Martin Herrndorf

NexThought Monday: Coming 2011, An India Without Corruption?

Corruption is endemic in India – the “world’s biggest democracy” scored a measly 3.3 out of 10 in the latest CPI poll. Corruption cripples everything, from public welfare programmes, for example when food-stamp recipient have to pay local authorities to get their rationed amounts, public investments in education and health, up to large infrastructure projects.

For decades, the country has accepted this widely spread corruption in their public service as a unalterable matter-of-fact. That could change now. Part of it is due to new technology – innovative websites, like, have raised awareness and created a new sense of urgency.

But the strongest force is good old Indian activism. A strong civil society movement, lead by NGOs like the prominent India against Corruption, is pushing for a new, strong anti-corruption law. They call for a new, independent body that investigates citizens reporting corruption (as current bodies fail to deliver), including accountability for the prime minister. Parliament is split over the issue, though leading figures have talked down the demands.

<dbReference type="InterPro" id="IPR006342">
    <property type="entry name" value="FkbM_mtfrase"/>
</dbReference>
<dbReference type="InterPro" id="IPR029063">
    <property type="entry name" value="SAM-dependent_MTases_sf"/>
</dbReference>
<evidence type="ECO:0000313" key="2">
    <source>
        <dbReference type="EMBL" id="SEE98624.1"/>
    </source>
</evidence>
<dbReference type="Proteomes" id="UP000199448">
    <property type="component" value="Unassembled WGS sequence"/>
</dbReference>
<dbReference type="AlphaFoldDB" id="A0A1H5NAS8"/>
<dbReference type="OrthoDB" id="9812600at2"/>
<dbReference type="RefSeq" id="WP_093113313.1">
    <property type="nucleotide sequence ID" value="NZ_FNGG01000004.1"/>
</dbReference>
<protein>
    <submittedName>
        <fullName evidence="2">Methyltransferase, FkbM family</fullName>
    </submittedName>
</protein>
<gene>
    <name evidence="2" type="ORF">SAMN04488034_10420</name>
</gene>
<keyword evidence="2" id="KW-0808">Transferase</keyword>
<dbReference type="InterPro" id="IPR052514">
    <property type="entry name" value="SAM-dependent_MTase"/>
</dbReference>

The movement is lead by Anna Hazare. Born in 1937, he’s a veteran soldier, and went on to turn around a village through a whole battery of social innovations (see his extensive wikipedia profile). His public speeches and fasts have kept the topic on the agenda, got him to jail for a couple of nights (which actually help to keep the movement going), and has prevented the government from signing some boiled-down version of the bill.

He has gained wide support – from other leading figures from Indian civil society, from business school students joining him in skipping meals or fasting for days, and shopkeepers all over the country posting support posters outside their stores.

While one can debate about the content of the bill – some fear that corruption will infect the corruption-watch-dog over time, and it surely may – the movement is likely stay. And if successful, it could take away one of the main barriers for smart public programmes, civil society organizations and the private sector to address poverty in this country of riches.

Note: This blog post was written at the oikos UNDP Young Scholars Development Academy 2011, taking place at IIM Bangalore this week. More to come!

Base of the Pyramid, governance